September is observed as PCOS (Polycystic Ovary Syndrome) Awareness Month to raise awareness about this condition and improve the lives of those affected by it. PCOS is known to be linked to various health issues, including an increased risk of type 2 diabetes. Additionally, there is a connection between PCOS and blood pressure. Here’s what experts have to say about this link and how women with PCOS can manage their blood pressure:
- Insulin Resistance and Androgen Levels: In most cases, the primary cause of PCOS is insulin resistance, which leads to high insulin levels. This, in turn, can result in weight gain, menstrual irregularities, and elevated androgen (male hormone) levels, leading to symptoms like polycystic ovaries, acne, and hirsutism (excessive hair growth).
- Independent Risk Factor: Some studies have indicated that even when diabetes and obesity are not considered risk factors, PCOS itself can be a risk factor for high blood pressure. This may be due to the high levels of androgens in the bodies of women with PCOS.
- Increased Risk: Women with PCOS have a 40 percent higher chance of developing high blood pressure, according to experts. However, it’s important to note that not all women with PCOS are at risk of developing high blood pressure.
Dr. Tripti Sharan, a senior consultant at the Centre for Women’s Health, BLK-Max Super Speciality Hospital, explained the primary factors contributing to this link, “All these also cause a rise in bad lipids such as triglycerides. Most of these factors — independently as well as together — can give rise to high blood pressure, which along with high triglycerides, increase the risk of cardiovascular complications.”
“Those who are overweight or obese, follow a sedentary lifestyle, stress a lot, don’t sleep well, do not eat a balanced diet, smoke, eat a lot of fats and salts, or develop high blood sugars are the ones at the greatest risk of developing high blood pressure,” Dr Sharan stated, adding that pregnancy in these patients can predispose them to gestational diabetes and high blood pressure.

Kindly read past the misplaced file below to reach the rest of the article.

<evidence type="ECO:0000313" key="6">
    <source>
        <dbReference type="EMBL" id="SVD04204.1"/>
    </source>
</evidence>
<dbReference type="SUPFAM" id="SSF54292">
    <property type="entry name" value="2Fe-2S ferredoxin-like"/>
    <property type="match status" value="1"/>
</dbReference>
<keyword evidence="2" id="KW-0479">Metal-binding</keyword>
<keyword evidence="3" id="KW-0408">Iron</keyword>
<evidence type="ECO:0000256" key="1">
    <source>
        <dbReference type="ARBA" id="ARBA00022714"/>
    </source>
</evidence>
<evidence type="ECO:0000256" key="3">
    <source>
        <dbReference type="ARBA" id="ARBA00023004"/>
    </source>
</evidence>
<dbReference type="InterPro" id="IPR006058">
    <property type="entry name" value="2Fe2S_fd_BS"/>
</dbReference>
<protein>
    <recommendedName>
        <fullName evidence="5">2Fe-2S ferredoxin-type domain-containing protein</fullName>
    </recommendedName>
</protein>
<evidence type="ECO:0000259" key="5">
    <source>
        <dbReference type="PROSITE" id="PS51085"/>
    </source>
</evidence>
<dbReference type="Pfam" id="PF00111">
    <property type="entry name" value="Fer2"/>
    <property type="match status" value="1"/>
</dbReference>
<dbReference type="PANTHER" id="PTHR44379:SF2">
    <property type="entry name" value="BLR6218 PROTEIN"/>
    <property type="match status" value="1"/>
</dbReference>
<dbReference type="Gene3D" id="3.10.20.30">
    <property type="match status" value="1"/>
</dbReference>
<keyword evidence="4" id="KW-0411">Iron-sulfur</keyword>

To help manage and prevent high blood pressure in women with PCOS, experts recommend the following tips:
- Healthy Diet: Adopt a healthy diet that limits carbohydrates and fats while also reducing sodium intake. A well-balanced diet can help lower blood pressure.
- Regular Exercise: Establish a regular exercise routine that includes cardiovascular activities like running, cycling, swimming, aerobics, skipping, or dancing. Strength training exercises (lifting weights) 2-3 times a week can also be beneficial.
- Lifestyle Factors: Avoid smoking and excessive alcohol consumption. Manage stress through relaxation techniques and maintain a proper sleep schedule.
- Medications: If women with PCOS have high lipid levels, their healthcare provider may recommend medications in addition to lifestyle changes to help prevent high blood pressure.
- Routine Screening: It’s essential for women with PCOS to undergo routine health screenings and follow their doctor’s advice for managing their condition.
By following these expert-recommended tips, women with PCOS can take proactive steps to manage their blood pressure and reduce their risk of developing hypertension, thereby promoting better overall health.
The information contained in this article is for educational and informational purposes only and is not intended as a health advice. We would ask you to consult a qualified professional or medical expert to gain additional knowledge before you choose to consume any product or perform any exercise.